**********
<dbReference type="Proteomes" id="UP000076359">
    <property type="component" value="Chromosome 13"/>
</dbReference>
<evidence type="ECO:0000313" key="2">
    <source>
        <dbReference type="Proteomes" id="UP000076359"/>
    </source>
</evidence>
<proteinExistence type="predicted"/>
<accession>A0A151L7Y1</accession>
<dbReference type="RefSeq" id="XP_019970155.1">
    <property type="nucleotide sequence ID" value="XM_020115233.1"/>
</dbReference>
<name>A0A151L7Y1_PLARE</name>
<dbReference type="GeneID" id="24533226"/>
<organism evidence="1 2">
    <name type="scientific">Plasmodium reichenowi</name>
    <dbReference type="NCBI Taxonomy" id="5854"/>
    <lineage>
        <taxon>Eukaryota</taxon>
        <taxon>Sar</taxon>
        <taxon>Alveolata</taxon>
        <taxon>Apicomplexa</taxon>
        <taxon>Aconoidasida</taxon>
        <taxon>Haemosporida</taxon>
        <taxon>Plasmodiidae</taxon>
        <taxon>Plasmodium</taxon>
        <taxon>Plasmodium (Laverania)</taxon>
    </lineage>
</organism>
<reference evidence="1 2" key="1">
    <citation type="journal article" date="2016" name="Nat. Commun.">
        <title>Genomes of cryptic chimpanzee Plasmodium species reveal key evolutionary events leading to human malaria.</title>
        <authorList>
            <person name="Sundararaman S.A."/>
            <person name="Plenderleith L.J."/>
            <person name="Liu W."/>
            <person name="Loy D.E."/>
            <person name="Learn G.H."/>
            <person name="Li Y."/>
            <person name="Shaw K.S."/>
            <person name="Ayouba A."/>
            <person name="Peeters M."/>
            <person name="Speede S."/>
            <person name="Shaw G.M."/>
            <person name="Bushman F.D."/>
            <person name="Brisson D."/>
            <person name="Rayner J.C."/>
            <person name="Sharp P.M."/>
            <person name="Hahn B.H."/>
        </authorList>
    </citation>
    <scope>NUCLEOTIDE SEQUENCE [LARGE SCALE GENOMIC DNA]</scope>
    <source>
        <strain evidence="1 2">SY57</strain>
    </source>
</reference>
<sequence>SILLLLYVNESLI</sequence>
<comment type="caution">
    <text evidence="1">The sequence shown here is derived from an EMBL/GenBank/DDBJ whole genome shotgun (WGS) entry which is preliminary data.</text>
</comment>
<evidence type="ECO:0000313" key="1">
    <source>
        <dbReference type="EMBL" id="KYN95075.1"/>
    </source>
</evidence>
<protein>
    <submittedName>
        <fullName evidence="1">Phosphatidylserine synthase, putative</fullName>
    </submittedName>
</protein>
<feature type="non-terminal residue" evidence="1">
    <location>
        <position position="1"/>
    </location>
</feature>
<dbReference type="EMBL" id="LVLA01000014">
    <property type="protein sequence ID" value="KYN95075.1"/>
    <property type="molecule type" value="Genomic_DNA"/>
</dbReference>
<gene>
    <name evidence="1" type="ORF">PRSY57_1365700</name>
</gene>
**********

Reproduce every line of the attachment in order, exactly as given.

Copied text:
<dbReference type="Proteomes" id="UP000076359">
    <property type="component" value="Chromosome 13"/>
</dbReference>
<evidence type="ECO:0000313" key="2">
    <source>
        <dbReference type="Proteomes" id="UP000076359"/>
    </source>
</evidence>
<proteinExistence type="predicted"/>
<accession>A0A151L7Y1</accession>
<dbReference type="RefSeq" id="XP_019970155.1">
    <property type="nucleotide sequence ID" value="XM_020115233.1"/>
</dbReference>
<name>A0A151L7Y1_PLARE</name>
<dbReference type="GeneID" id="24533226"/>
<organism evidence="1 2">
    <name type="scientific">Plasmodium reichenowi</name>
    <dbReference type="NCBI Taxonomy" id="5854"/>
    <lineage>
        <taxon>Eukaryota</taxon>
        <taxon>Sar</taxon>
        <taxon>Alveolata</taxon>
        <taxon>Apicomplexa</taxon>
        <taxon>Aconoidasida</taxon>
        <taxon>Haemosporida</taxon>
        <taxon>Plasmodiidae</taxon>
        <taxon>Plasmodium</taxon>
        <taxon>Plasmodium (Laverania)</taxon>
    </lineage>
</organism>
<reference evidence="1 2" key="1">
    <citation type="journal article" date="2016" name="Nat. Commun.">
        <title>Genomes of cryptic chimpanzee Plasmodium species reveal key evolutionary events leading to human malaria.</title>
        <authorList>
            <person name="Sundararaman S.A."/>
            <person name="Plenderleith L.J."/>
            <person name="Liu W."/>
            <person name="Loy D.E."/>
            <person name="Learn G.H."/>
            <person name="Li Y."/>
            <person name="Shaw K.S."/>
            <person name="Ayouba A."/>
            <person name="Peeters M."/>
            <person name="Speede S."/>
            <person name="Shaw G.M."/>
            <person name="Bushman F.D."/>
            <person name="Brisson D."/>
            <person name="Rayner J.C."/>
            <person name="Sharp P.M."/>
            <person name="Hahn B.H."/>
        </authorList>
    </citation>
    <scope>NUCLEOTIDE SEQUENCE [LARGE SCALE GENOMIC DNA]</scope>
    <source>
        <strain evidence="1 2">SY57</strain>
    </source>
</reference>
<sequence>SILLLLYVNESLI</sequence>
<comment type="caution">
    <text evidence="1">The sequence shown here is derived from an EMBL/GenBank/DDBJ whole genome shotgun (WGS) entry which is preliminary data.</text>
</comment>
<evidence type="ECO:0000313" key="1">
    <source>
        <dbReference type="EMBL" id="KYN95075.1"/>
    </source>
</evidence>
<protein>
    <submittedName>
        <fullName evidence="1">Phosphatidylserine synthase, putative</fullName>
    </submittedName>
</protein>
<feature type="non-terminal residue" evidence="1">
    <location>
        <position position="1"/>
    </location>
</feature>
<dbReference type="EMBL" id="LVLA01000014">
    <property type="protein sequence ID" value="KYN95075.1"/>
    <property type="molecule type" value="Genomic_DNA"/>
</dbReference>
<gene>
    <name evidence="1" type="ORF">PRSY57_1365700</name>
</gene>